Getting edutainment creative that is eye-catching, well targeted, and effective is no accident. It starts with good communication up front between the marketer and their creative agency.

Here are 5 ways edutainment marketers can help their agency get it right the first time and deliver a creative product that meets or even exceeds their expectations.

1.  Share the big picture and what you want to accomplish. The best way to do this is to give your agency a well-rounded overview of the whole project rather than only telling them about the piece of the project they’ll be working on at the moment. It’s important they understand how this piece fits within the whole picture. The more your agency team knows upfront, the smarter and more strategic they can work on your behalf. This knowledge can also help them avoid potential issues down the road.

2. Details, details, details. Provide all the details you can at the beginning to ensure a smooth, accurate start to the project. This can also prevent revisions that may occur and effect time and budget, if major new details start coming in down the road. Here are a few examples of details your agency needs to know:

  • Basic information about the target audience (e.g. stay-at-home moms/dads; educators; grandparents; science teachers; homeschoolers; parents and kids; parents only; existing customers; etc.)
  • General information about the deliverables (e.g. are you supplying any elements of the project: copy, photography, etc.?)
  • Specs and timeframe
  • How and where the creative will be used

3. How much is that doggie in the window? Share your budget—or at least a range—up front so your agency can tailor creative to fit it. I explained the rational for this in another post. But, if for whatever reason you are not able to give your agency a ballpark budget, please understand that they are not mind readers. If they come back with an estimate that is too high, talk to them about it and give them a chance to come up with a revised scope of project and budget that is fair and workable for both parties.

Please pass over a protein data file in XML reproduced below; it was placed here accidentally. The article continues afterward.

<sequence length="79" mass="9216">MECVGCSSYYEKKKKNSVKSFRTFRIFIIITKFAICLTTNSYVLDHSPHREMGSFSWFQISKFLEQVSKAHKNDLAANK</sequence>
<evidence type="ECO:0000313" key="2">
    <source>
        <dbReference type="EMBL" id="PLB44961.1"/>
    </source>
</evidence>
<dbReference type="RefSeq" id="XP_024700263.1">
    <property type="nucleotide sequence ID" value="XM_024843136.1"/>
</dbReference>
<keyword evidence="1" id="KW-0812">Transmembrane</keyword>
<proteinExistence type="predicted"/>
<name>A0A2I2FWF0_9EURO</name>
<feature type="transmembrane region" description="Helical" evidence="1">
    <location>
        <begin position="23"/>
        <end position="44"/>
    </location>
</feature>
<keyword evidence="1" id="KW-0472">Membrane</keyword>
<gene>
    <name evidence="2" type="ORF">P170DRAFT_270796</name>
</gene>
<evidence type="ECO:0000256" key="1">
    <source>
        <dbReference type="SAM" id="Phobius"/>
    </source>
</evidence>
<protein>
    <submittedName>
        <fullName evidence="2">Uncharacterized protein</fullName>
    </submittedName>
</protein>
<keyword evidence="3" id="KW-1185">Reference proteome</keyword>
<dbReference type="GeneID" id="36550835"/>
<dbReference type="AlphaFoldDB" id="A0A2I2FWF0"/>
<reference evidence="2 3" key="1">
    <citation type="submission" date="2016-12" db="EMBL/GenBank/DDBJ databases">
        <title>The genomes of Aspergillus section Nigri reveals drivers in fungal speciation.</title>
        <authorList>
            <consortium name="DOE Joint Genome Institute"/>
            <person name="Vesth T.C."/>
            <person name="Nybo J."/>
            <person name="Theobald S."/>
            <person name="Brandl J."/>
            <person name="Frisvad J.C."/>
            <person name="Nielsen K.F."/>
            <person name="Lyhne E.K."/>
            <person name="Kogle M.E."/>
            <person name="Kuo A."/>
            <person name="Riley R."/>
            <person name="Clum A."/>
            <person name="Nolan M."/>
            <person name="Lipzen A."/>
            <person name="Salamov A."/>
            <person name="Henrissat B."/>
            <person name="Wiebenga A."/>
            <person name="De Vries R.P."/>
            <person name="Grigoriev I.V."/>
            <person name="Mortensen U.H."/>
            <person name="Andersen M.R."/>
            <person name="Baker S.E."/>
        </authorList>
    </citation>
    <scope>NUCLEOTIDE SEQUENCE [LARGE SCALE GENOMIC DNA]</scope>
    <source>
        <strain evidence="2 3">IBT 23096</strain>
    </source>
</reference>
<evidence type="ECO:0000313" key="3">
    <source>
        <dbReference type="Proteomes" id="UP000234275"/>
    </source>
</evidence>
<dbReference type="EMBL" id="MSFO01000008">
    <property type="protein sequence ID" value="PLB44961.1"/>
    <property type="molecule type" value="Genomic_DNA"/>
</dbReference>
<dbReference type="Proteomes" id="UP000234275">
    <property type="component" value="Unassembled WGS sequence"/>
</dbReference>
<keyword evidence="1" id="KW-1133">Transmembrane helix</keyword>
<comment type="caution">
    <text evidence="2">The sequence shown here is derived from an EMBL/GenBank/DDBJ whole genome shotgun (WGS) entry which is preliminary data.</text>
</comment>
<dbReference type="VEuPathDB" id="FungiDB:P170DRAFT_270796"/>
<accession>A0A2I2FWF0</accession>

4. Experienced client contacts work best. Some clients assign an assistant who has little background or understanding of how the creative process works, to serve as a liaison with the agency because edutainment marketers are very busy people and don’t always have time to spend going back and forth with the agency as the project unfolds. (This is why we work so hard to get a good understanding of what our clients want to accomplish upfront so that we don’t have to constantly interrupt them with questions.)

The challenge of working with inexperienced assistants is they may not make good decisions or give good direction. They may not be strategically minded, and some are unwilling to accept input from creative professionals. In the long run they can cost the company more. For example, in my agency we make changes the liaison requests (even when we recommend they don’t make that change). Inevitably, after their internal routing, we are asked to change it back to the original or go in another direction. My advice for marketers who need to use inexperienced assistants to serve as the point person for the agency is to supervise them carefully to ensure the creative process stays on track and on budget.

5. A little feedback goes a long way. Once the project is complete, give your agency feedback on the results of the project so they can use that knowledge when it comes time to create your next project. This doesn’t have to take a lot of time or be formal—just a quick email or phone call saying “the email campaign was a success—the response and sales were greater than we expected,” or “we’ve heard from quite a few 2nd grade teachers telling us how much their students are learning from the curriculum kit” can be very helpful input. My agency is very vested in our clients’ success, so we love hearing about the end result.

Want great work from your agency? Good communication from you—combined with giving your agency team the freedom to do what they do best—is a formula for success that’s hard to beat.